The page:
Anyone who truly needs or wants to contribute anonymously will set up false accounts linking to false emails and false websites. This requires a lot of hard work on their part (the level depending on how paranoid they are and how much trouble they plan to cause). But this level of work is needed if you want to be anonymous – a simple ANONYMOUS tick box can just create a false sense of security.
I think your points are well made. I’ve so far resisted supporting a facility for anonymous contributions on the IDeA CoP platform for local government communities. I attended a facilitator’s workshop just before Christmas where this requirement came up (and the ability to post comments to other users’ blog entries anonymously).
I can understand that some people may wish to submit a non-attributable item or comment, but I do worry that this facility could be abused if it’s made an officially supported feature of the platform – e.g. a ‘gripe channel’.
I’ve suggested a compromise to those users who are presently lobbying for anonymous postings – give details of the post to the community facilitator and he/she will publish the item on the user’s behalf (e.g. with a preamble along the lines of “This issue has been raised by a member of the community. Please let me have your comments”. I know this still doesn’t guarantee total anonymity since apart from anything else, the facilitator knows who the person is, but I would argue that if something is so sensitive that you can’t share it with a trusted member of your own community, then you probably shouldn’t be publishing it all.
I still don’t get the big problem with anonymity.
Yes, an anonymous comment carries less weight than one attached to a well-known and respected person. So what?
Yes, anonymous comments are more likely to be abusive, but the blog owner can allow registered users to post and pre-moderate anonymous ones, but I don’t see the need for the site owner to post on their behalf as Steve suggests. Sorted already.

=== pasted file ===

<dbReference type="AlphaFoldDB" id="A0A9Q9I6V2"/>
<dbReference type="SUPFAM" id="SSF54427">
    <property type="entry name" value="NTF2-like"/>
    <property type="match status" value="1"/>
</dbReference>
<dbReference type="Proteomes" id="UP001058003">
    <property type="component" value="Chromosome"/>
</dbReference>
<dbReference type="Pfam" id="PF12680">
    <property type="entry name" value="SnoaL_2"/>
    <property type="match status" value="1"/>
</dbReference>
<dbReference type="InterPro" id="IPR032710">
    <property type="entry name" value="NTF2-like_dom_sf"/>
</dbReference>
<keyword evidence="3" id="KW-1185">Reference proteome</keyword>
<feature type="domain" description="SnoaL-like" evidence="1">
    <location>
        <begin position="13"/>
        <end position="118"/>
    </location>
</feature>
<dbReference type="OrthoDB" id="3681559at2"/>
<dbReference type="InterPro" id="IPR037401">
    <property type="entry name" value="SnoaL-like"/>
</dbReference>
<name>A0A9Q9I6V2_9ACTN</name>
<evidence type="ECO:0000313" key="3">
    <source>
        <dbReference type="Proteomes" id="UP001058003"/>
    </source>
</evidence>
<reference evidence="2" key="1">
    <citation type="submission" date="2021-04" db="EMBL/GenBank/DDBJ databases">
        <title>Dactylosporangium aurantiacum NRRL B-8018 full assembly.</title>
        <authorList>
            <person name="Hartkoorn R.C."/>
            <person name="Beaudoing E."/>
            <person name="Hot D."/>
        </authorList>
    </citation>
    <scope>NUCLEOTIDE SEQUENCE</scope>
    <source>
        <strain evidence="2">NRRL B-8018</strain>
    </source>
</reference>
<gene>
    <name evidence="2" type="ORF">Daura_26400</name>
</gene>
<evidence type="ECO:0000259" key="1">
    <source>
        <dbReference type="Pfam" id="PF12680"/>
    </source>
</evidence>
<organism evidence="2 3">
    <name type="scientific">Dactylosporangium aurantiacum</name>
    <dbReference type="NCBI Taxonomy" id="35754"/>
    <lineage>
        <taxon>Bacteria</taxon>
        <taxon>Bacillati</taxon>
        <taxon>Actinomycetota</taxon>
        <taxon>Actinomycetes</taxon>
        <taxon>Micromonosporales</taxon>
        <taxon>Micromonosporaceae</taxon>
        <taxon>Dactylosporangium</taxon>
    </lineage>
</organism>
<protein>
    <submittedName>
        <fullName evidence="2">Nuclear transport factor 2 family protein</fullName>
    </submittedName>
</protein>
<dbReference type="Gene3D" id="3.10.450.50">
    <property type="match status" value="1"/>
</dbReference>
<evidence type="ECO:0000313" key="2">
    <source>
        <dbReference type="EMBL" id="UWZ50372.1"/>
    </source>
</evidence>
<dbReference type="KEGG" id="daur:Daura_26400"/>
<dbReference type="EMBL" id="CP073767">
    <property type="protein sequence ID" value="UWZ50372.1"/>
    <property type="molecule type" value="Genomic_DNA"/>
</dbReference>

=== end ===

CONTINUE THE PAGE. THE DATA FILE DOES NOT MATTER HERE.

Yes, the poster may have a false sense of security but if someone simply prefers some anonymity as opposed to be afraid of being tracked down throug court action then it isn’t an unreasonable step to take by using a false name.
The issue for me is that of trust. The whole point of social web based initiatives are too try and increase the levels of trust between the organisation engaging in the medium and those interacting with it. If the organisation is being open and transparent, and providing a platform for people to air their views, how can there really be trust if one side refuses to reveal their identity?
As I and Steve pointed out, mechanisms can be put in place to get around the identity issue if it really is a problem, and the message is one thought worth passing on, but this really should be an exception.
Of course, one of the risks of any organisation engaging with these tools is that negative comments will come out. The management of that risk is to ensure that criticism is handled positively.
Perhaps it’s as much about perspective as anything. Anonymous blog comments are one thing, making comments within a professional online network might be quite another.
I can see that anonymous postings might be relevant to open forums, but my earlier response – and the subsequent post by Dave – refers specifically to virtual ‘communities’ where the development of trust is a key ingredient for a successful community. In my opinion, anonymous postings reveal lack of trust, and providing this as a supported ‘feature’ for the community is sending out very mixed signals to the community. A bit like holding an Alcoholics Anonymous meeting at your local pub!
I’m no expert but isn’t the AA a good example where anonymity is assured so that people feel more free to talk? Although many members may use their real name in person they are guaranteed anonymity outside the “fellowship”. The problem of an online community is that your comments last longer than the echo in the church hall or whereever the AA is meeting.
Shane – I edited your comment just to make your link inline – it was throwing out my beloved page layout! DB
Maybe a better analogy would be an alcoholics anonymous meeting where everyone is wearing beer goggles?
I’ll get me coat.